This analysis is crucial in the subrogation process because it necessitates assessing each driver’s responsibility for the accident before determining the amount each insurance carrier must pay for an injured party’s damages. This determination can impact the insurance company’s subrogation claim against you.
Under Georgia law, specifically O.C.G.A. §33-24-56.1, certain insurance policies only permit an insurance company to recover money spent on your medical bills if you have been “made whole.” This means that the compensation you receive from your claim must exceed the total of your damages, encompassing both economic (medical expenses, lost wages) and non-economic (pain and suffering) losses stemming from the accident. You are considered “whole” only when you’ve been compensated for all your losses. If you don’t recover the full extent of your damages, the insurance company is unlikely to recover what it paid for the claim.
The rationale behind this law is that in situations where either the insurer or the insured may have to bear unpaid expenses, the loss should fall on the insurer because they’ve already received a premium for assuming this risk. Furthermore, the insurance company would have been obliged to cover the insured’s medical expenses regardless of whether the insured was negligent or if a third party was found liable for the accident.
Insurance claims can become more complex when the Employee Retirement Income Security Act (ERISA) of 1974 is involved. While insurance companies typically cannot recover when the settlement amount is less than your damages and you haven’t been “made whole,” insurance policies governed by ERISA often don’t adhere to this rule.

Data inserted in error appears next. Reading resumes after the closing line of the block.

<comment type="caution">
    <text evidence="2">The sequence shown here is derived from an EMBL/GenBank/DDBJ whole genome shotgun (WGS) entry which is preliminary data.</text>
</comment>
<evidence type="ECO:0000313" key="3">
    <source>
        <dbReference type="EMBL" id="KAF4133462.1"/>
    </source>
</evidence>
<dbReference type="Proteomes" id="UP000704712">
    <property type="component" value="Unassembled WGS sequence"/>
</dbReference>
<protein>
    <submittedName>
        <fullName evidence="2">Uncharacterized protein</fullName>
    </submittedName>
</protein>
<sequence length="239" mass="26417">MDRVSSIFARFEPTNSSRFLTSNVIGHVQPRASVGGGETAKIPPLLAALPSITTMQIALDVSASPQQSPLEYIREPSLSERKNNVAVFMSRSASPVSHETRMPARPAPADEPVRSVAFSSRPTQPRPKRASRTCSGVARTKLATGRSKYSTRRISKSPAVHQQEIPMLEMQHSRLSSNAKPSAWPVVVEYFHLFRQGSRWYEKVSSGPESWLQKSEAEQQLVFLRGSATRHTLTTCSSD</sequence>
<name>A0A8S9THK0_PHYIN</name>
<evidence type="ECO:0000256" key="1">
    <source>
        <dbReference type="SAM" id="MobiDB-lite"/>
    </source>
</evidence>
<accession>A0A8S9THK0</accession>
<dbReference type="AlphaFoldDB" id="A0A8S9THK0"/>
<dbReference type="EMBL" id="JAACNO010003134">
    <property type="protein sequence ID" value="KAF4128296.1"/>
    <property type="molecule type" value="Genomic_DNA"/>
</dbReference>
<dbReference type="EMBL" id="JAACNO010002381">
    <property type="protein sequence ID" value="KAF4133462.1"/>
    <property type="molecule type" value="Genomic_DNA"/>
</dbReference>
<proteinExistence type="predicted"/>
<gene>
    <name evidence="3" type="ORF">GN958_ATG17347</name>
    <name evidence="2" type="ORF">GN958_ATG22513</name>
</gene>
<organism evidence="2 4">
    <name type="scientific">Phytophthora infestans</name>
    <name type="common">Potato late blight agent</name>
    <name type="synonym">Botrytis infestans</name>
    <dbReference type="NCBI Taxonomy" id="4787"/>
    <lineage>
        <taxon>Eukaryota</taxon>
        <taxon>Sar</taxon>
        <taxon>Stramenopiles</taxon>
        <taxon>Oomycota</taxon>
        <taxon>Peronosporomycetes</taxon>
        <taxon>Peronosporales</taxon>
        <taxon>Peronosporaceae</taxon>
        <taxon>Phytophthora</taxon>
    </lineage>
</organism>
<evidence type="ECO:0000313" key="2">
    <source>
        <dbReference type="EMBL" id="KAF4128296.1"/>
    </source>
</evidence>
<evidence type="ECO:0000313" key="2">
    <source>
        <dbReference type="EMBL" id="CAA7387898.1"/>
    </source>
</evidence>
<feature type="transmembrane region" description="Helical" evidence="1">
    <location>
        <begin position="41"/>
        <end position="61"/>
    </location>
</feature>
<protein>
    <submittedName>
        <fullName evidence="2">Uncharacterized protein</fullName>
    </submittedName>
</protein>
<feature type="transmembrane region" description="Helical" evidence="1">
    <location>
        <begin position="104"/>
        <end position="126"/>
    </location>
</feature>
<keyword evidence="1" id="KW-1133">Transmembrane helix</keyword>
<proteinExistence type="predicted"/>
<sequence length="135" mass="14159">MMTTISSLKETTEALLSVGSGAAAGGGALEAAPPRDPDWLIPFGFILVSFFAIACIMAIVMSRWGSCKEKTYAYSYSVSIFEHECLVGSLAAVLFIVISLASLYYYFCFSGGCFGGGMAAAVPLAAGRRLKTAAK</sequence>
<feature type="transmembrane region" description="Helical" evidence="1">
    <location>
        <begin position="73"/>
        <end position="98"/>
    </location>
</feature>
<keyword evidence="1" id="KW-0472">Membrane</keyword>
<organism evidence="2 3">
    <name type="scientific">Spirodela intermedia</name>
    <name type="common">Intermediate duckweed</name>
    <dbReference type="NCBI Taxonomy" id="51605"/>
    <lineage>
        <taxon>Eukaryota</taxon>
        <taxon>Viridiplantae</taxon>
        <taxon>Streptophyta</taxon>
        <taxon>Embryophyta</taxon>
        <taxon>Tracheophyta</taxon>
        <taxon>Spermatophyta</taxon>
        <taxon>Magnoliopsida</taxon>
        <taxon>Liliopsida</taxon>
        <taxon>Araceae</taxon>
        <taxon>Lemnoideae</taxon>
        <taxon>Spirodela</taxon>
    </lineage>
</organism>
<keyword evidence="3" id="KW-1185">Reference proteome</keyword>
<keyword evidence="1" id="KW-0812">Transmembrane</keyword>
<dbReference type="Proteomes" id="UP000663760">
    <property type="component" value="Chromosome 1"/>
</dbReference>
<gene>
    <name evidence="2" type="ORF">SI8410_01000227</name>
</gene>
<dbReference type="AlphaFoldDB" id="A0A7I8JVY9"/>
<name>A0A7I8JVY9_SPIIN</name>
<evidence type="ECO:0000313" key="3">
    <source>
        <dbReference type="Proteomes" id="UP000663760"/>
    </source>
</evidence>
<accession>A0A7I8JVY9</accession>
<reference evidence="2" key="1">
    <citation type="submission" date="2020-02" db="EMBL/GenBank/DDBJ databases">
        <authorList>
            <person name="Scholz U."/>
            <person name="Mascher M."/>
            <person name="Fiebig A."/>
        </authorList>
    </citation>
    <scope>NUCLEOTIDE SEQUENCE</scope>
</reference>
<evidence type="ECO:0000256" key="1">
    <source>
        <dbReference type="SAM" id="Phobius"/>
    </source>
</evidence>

In general, if a policy qualifies as a legitimate ERISA plan, the insurance company has the right to subrogate most or all of the benefits it paid out. ERISA plans enjoy these enhanced subrogation rights because they are “self-funded,” meaning they are entirely funded by the premiums paid by members (employees) contributing to it. Conversely, general insurance policies offered to the public, often through employers, can more easily absorb losses since they are funded by premiums from individuals across the state or country.
This means that ERISA plans can claim a larger portion of your settlement. However, many insurance companies may demand reimbursements under ERISA policies even when they are not entitled to them. When dealing with an ERISA plan, it is essential to engage an experienced personal injury attorney who can explain your rights and advocate on your behalf.
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Do All Accident Claims Involve Subrogation?
Whether insurance subrogation applies to your accident claim depends on who paid the bills and whether they have the right to seek reimbursement. It’s crucial to understand that not every company seeking subrogation from your settlement is entitled to it. Paying an unenforceable subrogation claim can result in significant costs.
However, if your insurer has a valid subrogation claim for expenses incurred due to someone else’s negligence, you may be obligated to repay your carrier from your settlement.
Unfortunately, reimbursement demands may not surface until after your claim has been settled. This means that the compensation you receive from your claim may not account for the subrogation cost, potentially reducing the amount you ultimately retain.